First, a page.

The Court of Appeals of Virginia provides appellate review of final decisions of the circuit courts in domestic relations matters, appeals from decisions of an administrative agency, traffic infractions and criminal cases, except where a sentence of death has been imposed. It also hears appeals of final decisions of the Virginia Workers’ Compensation Commission. While appeals of criminal and traffic cases, final decisions on applications for concealed weapons permits, and certain preliminary rulings in felony cases are presented by a petition for appeal, all other appeals to the Court of Appeals are a matter of right. The Court of Appeals has original jurisdiction to issue writs of mandamus, prohibition, and habeas corpus in any case over which the court would have appellate jurisdiction, and writs of actual innocence (based on non-biological evidence).
The decisions of the Court of Appeals are final in traffic infraction and misdemeanor cases where no incarceration is imposed, in domestic relations matters, and in cases originating before administrative agencies or the Virginia Workers’ Compensation Commission. However, the Supreme Court may review those decisions as well if it finds that the decision of the Court of Appeals involves a substantial constitutional question as a determinative issue or matters of significant precedential value. Except in those cases where the decision of the Court of Appeals is final, any party aggrieved by a decision of the Court of Appeals may petition the Supreme Court for an appeal.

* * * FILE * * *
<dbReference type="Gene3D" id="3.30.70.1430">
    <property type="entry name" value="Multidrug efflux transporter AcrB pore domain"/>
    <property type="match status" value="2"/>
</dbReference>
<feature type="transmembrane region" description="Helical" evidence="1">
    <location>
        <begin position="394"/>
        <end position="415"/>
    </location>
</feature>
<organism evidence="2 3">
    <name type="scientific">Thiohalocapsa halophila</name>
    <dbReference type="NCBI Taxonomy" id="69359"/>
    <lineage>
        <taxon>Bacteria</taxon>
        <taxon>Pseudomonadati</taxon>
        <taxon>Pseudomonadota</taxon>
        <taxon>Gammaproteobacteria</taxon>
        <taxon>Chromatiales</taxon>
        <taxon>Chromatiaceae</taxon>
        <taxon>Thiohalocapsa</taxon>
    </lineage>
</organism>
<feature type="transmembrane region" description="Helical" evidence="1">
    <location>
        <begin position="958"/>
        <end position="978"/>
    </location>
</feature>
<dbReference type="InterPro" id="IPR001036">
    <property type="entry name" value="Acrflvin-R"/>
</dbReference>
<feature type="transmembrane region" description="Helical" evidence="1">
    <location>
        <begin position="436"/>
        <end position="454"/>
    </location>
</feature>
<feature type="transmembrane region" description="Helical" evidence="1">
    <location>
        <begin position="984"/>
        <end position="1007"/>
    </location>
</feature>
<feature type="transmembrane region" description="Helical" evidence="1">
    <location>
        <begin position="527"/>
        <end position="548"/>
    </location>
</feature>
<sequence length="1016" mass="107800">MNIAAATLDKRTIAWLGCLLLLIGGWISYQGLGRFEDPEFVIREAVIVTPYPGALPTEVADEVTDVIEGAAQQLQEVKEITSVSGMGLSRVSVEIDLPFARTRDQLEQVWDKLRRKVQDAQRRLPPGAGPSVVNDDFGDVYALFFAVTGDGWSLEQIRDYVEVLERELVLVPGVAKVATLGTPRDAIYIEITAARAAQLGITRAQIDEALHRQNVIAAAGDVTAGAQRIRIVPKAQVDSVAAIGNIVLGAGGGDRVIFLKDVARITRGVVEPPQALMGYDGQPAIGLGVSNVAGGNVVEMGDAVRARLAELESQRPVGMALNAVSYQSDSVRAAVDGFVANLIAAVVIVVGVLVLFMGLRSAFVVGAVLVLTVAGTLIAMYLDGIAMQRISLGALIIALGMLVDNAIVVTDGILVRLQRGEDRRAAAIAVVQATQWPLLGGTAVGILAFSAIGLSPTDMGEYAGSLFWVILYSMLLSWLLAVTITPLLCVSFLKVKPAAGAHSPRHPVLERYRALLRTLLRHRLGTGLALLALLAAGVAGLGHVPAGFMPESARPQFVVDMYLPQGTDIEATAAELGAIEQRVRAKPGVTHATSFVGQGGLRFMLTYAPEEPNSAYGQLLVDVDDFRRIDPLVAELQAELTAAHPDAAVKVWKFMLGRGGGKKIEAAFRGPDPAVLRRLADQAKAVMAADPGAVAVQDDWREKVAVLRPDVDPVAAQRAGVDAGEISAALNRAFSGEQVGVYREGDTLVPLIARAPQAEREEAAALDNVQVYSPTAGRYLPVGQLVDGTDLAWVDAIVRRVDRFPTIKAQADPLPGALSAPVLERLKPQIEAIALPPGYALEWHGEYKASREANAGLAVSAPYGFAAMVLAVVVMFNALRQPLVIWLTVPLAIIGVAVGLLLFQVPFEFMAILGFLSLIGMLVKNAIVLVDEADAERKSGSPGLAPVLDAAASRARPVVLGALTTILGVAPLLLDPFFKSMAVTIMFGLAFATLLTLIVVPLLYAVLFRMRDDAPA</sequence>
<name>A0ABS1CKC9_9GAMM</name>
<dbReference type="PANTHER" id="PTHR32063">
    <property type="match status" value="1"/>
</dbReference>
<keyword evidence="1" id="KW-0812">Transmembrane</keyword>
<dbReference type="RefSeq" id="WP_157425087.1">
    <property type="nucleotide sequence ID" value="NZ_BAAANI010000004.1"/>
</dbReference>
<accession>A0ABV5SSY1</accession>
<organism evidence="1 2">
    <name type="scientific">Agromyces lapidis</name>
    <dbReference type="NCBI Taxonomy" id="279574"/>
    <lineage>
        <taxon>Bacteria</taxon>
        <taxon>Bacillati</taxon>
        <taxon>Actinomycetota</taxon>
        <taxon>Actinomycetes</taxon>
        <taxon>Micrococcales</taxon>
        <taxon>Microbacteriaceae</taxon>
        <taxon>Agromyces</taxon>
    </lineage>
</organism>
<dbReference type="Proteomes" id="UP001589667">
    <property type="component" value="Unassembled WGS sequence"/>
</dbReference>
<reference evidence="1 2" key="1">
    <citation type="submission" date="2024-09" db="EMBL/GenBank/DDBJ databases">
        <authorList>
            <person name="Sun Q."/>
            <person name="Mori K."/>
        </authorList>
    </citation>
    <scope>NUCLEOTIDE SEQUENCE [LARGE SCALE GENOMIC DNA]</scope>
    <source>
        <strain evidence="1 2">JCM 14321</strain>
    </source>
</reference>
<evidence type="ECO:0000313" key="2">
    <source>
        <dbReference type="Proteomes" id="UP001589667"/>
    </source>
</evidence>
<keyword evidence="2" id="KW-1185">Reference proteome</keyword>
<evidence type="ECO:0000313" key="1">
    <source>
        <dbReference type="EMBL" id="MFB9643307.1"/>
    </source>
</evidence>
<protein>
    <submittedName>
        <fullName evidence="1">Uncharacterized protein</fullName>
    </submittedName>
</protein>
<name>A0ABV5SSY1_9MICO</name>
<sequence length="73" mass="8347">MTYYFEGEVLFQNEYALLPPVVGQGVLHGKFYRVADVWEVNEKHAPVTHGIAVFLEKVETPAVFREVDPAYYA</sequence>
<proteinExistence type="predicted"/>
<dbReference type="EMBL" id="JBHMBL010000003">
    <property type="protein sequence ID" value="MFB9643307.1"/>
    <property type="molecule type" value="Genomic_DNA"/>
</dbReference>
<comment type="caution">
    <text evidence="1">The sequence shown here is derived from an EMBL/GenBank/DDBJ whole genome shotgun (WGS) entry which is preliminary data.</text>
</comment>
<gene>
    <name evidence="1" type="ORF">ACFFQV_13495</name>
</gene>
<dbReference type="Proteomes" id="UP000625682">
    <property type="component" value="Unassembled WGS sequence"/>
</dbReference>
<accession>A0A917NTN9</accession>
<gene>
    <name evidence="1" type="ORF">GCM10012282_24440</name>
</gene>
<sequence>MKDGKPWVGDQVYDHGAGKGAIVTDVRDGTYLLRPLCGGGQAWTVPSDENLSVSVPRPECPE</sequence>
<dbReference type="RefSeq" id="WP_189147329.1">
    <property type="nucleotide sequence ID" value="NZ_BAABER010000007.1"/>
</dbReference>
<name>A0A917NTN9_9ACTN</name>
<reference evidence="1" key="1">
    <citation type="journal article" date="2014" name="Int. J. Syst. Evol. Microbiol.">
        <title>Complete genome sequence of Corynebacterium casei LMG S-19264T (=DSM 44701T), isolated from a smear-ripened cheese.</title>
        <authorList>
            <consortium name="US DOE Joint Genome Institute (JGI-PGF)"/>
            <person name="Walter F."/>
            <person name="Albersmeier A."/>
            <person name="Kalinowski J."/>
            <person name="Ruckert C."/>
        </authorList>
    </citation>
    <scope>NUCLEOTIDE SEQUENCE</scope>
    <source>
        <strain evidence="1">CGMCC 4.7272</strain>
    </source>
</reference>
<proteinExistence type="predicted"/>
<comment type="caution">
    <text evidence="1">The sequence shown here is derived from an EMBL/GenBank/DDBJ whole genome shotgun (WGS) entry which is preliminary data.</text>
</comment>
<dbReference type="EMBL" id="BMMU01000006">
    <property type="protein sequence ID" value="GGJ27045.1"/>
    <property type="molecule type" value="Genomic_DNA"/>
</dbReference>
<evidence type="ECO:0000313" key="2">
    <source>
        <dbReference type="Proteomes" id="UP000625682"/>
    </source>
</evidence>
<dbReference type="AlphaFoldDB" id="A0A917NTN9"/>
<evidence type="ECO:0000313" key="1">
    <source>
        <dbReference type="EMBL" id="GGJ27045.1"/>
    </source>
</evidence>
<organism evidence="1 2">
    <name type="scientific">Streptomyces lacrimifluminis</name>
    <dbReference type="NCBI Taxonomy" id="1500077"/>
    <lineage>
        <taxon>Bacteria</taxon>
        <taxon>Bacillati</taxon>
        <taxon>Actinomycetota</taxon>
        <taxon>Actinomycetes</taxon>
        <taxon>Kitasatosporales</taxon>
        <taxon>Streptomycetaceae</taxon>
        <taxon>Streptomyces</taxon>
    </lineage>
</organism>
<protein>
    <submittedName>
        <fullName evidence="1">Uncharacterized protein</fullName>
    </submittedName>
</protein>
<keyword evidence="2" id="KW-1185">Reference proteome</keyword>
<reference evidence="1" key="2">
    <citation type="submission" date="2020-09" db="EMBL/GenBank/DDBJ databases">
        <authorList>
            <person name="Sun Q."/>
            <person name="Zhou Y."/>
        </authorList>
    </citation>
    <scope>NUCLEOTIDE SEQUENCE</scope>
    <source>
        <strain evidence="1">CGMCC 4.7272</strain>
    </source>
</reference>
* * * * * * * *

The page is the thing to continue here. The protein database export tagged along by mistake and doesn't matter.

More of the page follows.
The Court of Appeals is located in the Supreme Court Building and the attached Rose & Lafoon Building in Richmond, with additional hearing locations around the state. The court is composed of eleven judges, each elected to an eight-year term by a majority of members of the General Assembly. A chief judge is appointed by a majority vote of the judges and serves a term of four years.
The Court of Appeals sits in panels that consist of at least three judges each. The chief judge assigns members of the court to panels and determines the geographic location in which the panels will hear cases, normally Alexandria, Chesapeake, Richmond, and Salem. Panels hear and determine petitions independent of one another. Under special circumstances the court may also sit en banc (as a whole) with no fewer than eight judges, and these decisions overrule any previous decisions rendered by a panel or by the full court. The clerk of the Court of Appeals receives, processes, and maintains the records of appeals and subsequent documents filed with the court.
Virginia’s Judicial System; Acts of Assembly 1988 Regular Session (c. 391), 475; agency history of the Court of Appeals (Record Group 141), compiled in 1995 for the state government records collection, Library of Virginia, Richmond.